Shemoneh Esrei: The Thirteenth Blessing
“For the righteous, and for the devout, for the elders of Your people the House of Israel, and for the remnant of their scribes.”
This blessing for the righteous comes immediately after we pray for the downfall of the wicked in accordance with the verse, “All the horns (the pride) of the wicked will be cut off, upraised will be the horns of the righteous”. (Tehillim 75:10; Tur)
Which righteous and devout ones do we pray for here? The Torah states, “There is no man so righteous on earth who always does good and never sins.” (Kohelet 7:20) In comparison to the truly wicked, even someone guilty of sin can be deemed righteous. According to this we can understand why the Men of the Great Assembly put these two blessings together. The bad deeds of the wicked make the righteous “look better”, and, so too, the good deeds of the righteous make the wicked “look worse”. Thus, when goodness is increased, the wicked automatically fall lower.
“For the righteous”: This refers to those who guard the commands of the Torah. By virtue of the good deeds of Torah one is deemed righteous and will assuredly have a place in the World-to-Come, as it is written, “And all of Your people are righteous.” (Isaiah 60:21) By mentioning “all” it must include those that have sinned. “And for the devout ones”: This refers to those who immerse themselves in good deeds, such as giving charity and helping those in need. “And for the elders among Your people”: It is explained in the Talmud that one that has acquired Torah wisdom is called an elder. Thus, the elders are Torah scholars. According to the Avudarham “the righteous” are those that have never sinned, and “devout ones” refer to those that have repented wholeheartedly. Thus, David Hamelech proclaimed, “Guard my soul for I am a devout one (Tehillim 86:2), i.e. I have repented. Some explain that “the elders of the nation” are the leaders of the generation who are involved in helping the community for the sake of Heaven. This would explain the added phrase “of the nation”, meaning that they are responsible for the nation.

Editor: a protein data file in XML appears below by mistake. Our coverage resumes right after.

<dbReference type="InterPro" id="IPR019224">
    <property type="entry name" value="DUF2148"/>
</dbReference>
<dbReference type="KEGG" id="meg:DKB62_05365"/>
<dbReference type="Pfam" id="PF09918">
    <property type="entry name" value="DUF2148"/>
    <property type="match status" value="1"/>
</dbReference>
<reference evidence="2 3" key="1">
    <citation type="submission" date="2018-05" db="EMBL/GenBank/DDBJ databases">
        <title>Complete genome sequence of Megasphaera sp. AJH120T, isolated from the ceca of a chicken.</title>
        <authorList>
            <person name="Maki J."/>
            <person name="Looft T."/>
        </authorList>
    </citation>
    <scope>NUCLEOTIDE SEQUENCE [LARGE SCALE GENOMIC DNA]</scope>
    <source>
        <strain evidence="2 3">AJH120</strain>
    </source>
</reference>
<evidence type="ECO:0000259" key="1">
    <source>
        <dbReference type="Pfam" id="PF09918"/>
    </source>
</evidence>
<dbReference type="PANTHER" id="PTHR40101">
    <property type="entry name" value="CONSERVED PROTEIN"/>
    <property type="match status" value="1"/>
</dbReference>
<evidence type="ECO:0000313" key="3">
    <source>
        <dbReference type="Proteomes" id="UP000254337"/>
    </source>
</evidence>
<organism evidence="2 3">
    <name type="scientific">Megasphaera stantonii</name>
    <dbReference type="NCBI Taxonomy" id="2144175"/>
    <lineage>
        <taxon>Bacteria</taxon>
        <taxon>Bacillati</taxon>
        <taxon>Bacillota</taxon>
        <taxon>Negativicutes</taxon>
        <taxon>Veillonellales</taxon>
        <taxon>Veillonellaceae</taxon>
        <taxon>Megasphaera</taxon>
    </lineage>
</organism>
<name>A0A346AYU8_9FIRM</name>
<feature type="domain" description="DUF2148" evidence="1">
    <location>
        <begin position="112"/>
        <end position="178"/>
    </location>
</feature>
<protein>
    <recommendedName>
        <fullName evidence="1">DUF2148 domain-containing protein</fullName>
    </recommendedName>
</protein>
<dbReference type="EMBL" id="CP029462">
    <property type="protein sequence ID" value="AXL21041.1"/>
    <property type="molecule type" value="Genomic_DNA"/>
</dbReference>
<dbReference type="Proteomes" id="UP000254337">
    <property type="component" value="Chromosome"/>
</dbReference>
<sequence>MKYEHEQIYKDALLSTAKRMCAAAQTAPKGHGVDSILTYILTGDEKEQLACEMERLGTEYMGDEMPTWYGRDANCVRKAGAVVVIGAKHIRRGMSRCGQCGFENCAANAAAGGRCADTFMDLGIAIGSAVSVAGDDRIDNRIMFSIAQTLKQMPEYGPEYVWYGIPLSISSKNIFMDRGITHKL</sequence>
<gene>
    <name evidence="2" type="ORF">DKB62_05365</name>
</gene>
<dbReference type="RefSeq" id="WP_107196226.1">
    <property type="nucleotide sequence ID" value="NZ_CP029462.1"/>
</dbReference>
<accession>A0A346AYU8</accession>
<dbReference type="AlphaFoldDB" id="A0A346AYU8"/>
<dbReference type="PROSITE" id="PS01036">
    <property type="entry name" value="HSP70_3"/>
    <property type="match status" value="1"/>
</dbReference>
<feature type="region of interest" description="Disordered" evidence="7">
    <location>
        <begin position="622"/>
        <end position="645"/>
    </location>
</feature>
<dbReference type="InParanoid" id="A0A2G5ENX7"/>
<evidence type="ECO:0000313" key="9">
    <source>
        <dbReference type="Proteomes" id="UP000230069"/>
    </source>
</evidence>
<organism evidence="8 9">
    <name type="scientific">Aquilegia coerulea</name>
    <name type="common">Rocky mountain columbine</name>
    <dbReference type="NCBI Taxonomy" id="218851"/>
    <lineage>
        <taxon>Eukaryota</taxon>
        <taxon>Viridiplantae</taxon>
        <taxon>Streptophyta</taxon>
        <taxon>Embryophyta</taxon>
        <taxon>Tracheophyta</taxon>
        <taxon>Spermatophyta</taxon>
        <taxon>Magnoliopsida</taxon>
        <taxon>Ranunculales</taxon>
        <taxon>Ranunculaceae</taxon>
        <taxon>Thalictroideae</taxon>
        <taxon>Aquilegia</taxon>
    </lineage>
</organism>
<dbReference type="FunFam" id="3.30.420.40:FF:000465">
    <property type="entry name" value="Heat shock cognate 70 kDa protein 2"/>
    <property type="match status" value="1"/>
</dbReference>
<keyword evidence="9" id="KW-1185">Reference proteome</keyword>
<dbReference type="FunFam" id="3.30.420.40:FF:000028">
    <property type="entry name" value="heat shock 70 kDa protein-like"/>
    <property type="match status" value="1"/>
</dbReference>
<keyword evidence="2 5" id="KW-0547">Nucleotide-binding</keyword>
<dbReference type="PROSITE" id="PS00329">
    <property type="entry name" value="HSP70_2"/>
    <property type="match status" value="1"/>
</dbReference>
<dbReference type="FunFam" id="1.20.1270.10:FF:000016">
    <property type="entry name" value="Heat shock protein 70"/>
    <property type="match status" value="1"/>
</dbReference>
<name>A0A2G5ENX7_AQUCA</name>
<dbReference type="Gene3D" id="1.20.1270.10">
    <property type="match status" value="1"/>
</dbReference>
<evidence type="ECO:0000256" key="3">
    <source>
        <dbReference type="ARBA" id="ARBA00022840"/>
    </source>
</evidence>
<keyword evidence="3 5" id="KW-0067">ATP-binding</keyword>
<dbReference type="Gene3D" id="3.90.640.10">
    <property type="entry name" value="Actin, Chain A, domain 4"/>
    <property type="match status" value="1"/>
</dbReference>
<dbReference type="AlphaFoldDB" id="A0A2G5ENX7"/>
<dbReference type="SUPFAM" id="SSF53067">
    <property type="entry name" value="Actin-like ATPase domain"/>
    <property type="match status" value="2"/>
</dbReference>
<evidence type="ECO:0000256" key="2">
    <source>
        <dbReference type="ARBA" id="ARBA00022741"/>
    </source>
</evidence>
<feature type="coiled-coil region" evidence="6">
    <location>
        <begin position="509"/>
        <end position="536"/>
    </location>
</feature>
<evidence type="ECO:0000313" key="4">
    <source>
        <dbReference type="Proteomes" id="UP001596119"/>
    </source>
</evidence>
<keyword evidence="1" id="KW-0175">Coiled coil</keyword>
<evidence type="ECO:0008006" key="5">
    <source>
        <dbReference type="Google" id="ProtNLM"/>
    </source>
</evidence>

“And for the remnant of their scholars”: This refers to the teachers of Jewish children, of whom it is said, “Those who teach righteousness to the multitude will shine like the stars forever.” (Daniel 12:3) Teachers of Torah to Jewish youth are compared to stars that shine in the night. People who instill the proper foundation of love and fear of